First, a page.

Café franchises aren’t exactly a new thing. Cafés have...
It’s a best practice in the restaurant industry to have a weekly calendar and “periods” not months that that contain 4 or 5 weeks each. Many larger restaurant concepts employ this approach as it brings more consistency and comparability to the numbers.
- Apples to apples - By having “financial” periods as opposed to “calendar” periods, it will breed more consistency. For example, if one were comparing the months of January and February, one could quickly see two major differences – first, the months will begin on different days of the week; second, the month of January normally has three more days than February does. This difference in the number of days impacts many things – for starters, the number of days of sales each “month” has is one.
- No comparison in the numbers - A second glaring difference is that each month will start on a different day of the week (i.e., a Monday, Wednesday or another day). Since most restaurants have a disproportionate amount of sales from the weekend, comparability is further impacted since a “month” may have five weekends while others may only have four. This makes it hard to do a true comparison. With financial periods as a basis for your restaurant accounting, each financial period will have their week start and stop on the same day.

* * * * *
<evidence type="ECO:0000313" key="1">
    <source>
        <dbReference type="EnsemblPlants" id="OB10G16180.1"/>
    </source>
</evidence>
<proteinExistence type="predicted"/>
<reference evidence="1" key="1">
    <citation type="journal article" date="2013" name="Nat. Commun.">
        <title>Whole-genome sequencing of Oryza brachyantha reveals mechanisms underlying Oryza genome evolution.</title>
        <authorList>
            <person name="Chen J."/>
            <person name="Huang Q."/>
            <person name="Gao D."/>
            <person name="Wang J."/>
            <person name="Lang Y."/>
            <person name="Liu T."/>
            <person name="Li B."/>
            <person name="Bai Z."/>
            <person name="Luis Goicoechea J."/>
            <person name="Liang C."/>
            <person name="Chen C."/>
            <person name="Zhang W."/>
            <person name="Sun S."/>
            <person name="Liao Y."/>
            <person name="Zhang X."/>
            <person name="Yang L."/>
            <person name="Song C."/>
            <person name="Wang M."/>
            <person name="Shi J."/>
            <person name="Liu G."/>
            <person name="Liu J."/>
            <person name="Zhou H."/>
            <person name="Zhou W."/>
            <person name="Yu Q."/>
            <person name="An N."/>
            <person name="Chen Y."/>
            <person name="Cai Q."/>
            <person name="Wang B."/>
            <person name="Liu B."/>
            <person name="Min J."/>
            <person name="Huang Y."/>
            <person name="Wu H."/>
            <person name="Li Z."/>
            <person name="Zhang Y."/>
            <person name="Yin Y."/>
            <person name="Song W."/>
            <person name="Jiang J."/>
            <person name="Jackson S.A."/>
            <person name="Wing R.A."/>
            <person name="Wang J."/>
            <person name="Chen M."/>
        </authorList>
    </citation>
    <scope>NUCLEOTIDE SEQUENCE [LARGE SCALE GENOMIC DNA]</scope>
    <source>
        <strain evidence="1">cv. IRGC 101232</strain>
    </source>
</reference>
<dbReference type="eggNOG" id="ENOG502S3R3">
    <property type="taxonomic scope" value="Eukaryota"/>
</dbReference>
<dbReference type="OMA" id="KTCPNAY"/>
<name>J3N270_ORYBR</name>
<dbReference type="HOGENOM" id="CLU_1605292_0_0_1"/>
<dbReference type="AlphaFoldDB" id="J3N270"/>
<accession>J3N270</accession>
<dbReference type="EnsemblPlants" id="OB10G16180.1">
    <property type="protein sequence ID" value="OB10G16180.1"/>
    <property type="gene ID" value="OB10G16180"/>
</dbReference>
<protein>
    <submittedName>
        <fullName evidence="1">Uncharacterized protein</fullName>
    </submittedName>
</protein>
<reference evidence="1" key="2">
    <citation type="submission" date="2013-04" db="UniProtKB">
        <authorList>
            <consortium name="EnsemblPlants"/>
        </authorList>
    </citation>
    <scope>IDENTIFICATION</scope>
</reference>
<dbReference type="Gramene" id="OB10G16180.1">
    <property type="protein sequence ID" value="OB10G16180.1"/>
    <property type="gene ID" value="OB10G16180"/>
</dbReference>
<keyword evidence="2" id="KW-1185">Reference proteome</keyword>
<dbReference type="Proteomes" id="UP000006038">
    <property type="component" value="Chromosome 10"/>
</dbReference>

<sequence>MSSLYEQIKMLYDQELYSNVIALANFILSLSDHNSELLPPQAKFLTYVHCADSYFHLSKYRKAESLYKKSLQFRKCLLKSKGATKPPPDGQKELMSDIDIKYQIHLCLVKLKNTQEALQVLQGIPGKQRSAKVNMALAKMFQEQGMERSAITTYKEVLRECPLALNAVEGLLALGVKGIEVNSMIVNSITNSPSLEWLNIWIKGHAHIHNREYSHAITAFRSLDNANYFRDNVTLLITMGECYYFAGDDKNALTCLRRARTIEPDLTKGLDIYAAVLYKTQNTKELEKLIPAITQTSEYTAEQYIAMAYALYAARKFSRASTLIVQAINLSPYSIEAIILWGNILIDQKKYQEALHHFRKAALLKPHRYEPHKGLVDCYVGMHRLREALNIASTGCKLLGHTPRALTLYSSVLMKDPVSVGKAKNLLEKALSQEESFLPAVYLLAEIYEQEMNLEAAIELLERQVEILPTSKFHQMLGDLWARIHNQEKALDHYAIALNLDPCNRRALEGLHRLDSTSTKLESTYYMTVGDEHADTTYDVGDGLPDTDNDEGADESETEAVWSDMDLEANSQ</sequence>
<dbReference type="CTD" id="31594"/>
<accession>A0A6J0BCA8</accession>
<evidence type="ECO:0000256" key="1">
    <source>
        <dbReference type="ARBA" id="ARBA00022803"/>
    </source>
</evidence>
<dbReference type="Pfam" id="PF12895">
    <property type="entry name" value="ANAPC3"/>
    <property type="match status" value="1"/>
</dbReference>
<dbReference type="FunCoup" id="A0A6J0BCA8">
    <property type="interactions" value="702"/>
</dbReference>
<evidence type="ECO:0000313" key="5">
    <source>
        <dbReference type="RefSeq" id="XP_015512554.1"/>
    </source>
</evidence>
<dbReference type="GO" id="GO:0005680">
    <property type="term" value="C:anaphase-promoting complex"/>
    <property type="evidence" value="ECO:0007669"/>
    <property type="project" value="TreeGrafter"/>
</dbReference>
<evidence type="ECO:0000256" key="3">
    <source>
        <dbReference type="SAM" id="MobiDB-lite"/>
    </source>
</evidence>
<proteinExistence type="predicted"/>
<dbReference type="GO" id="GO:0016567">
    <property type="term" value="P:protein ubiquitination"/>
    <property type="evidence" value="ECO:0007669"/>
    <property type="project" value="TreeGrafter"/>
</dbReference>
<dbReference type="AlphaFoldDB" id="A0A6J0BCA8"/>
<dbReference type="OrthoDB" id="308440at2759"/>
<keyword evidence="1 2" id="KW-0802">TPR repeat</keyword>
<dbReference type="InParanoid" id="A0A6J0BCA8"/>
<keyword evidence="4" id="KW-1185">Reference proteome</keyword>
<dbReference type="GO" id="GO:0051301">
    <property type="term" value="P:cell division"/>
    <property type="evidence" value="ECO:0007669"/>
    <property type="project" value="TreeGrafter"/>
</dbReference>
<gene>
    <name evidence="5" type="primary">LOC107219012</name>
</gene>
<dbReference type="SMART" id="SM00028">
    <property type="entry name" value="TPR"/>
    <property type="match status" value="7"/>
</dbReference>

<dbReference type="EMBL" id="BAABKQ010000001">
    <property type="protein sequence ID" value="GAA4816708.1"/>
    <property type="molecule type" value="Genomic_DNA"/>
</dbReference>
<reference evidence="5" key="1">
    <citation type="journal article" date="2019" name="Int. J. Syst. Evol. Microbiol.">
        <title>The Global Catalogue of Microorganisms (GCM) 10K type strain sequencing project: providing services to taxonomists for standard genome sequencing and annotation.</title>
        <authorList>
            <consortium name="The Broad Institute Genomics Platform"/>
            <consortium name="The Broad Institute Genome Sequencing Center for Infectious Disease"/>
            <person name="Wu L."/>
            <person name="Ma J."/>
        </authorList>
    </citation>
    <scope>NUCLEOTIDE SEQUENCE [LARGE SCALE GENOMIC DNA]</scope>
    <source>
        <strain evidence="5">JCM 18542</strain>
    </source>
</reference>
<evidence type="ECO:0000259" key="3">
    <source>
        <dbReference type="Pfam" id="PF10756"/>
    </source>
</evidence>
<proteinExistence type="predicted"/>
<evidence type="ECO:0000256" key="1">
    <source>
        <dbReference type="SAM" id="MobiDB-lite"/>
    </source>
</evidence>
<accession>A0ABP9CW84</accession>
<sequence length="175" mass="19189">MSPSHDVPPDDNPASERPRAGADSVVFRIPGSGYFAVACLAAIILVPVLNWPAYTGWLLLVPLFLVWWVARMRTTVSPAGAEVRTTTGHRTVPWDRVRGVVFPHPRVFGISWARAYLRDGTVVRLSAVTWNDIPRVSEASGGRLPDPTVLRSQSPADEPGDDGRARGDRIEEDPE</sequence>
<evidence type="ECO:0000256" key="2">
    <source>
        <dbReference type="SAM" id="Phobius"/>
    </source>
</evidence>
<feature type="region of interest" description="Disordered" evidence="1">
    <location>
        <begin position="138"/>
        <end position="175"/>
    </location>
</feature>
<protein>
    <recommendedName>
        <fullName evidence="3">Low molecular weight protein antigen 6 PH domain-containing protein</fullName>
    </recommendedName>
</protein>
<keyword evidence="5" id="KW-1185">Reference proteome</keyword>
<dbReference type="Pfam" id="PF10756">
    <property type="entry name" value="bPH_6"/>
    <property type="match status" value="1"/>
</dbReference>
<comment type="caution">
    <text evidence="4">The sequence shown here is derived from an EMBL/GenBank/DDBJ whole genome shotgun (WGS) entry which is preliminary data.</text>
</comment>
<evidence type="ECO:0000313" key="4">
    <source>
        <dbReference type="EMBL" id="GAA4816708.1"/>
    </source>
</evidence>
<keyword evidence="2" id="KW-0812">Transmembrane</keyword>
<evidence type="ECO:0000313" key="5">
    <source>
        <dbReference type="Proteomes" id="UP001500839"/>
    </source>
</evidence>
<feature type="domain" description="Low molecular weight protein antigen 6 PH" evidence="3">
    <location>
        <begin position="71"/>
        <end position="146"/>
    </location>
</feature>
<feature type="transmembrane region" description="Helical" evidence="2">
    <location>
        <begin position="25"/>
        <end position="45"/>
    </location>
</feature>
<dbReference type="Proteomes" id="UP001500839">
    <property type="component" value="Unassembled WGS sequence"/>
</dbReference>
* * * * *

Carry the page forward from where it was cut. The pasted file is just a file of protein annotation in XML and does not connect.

- Get into a routine – If at the beginning of a “week”, you require a physical count of inventory, a weekly look will ensure the counts are on the same night of the week. In monthly accounting, the last day of the week may be a Friday or Saturday. From a staff’s perspective the last thing they want to do is stay late to count things after working a long day/night.
To take things a step further, the weekly calendar should be aligned to the payroll calendar so that payroll “weeks” end on the same day of the week as your fiscal “weeks.” This helps ensure the matching principle, which most CPAs will agree that matching revenues with expenses is a cornerstone to good accounting.
Most canned accounting packages such as QuickBooks can be engineered to handle the nuances of fiscal weeks.Other restaurant accounting packages already have this feature built in. Minor adjustments need to be made to ensure accurate reporting, but our clients appreciate this extra step to show comparability.
If you are not seeing the return on your investment by performing the accounting yourself, or if you have an internal team to perform the work, outsourcing may be an option for you. If you have not considered this option, you should speak with an independent professional who can guide you in determining the better option.
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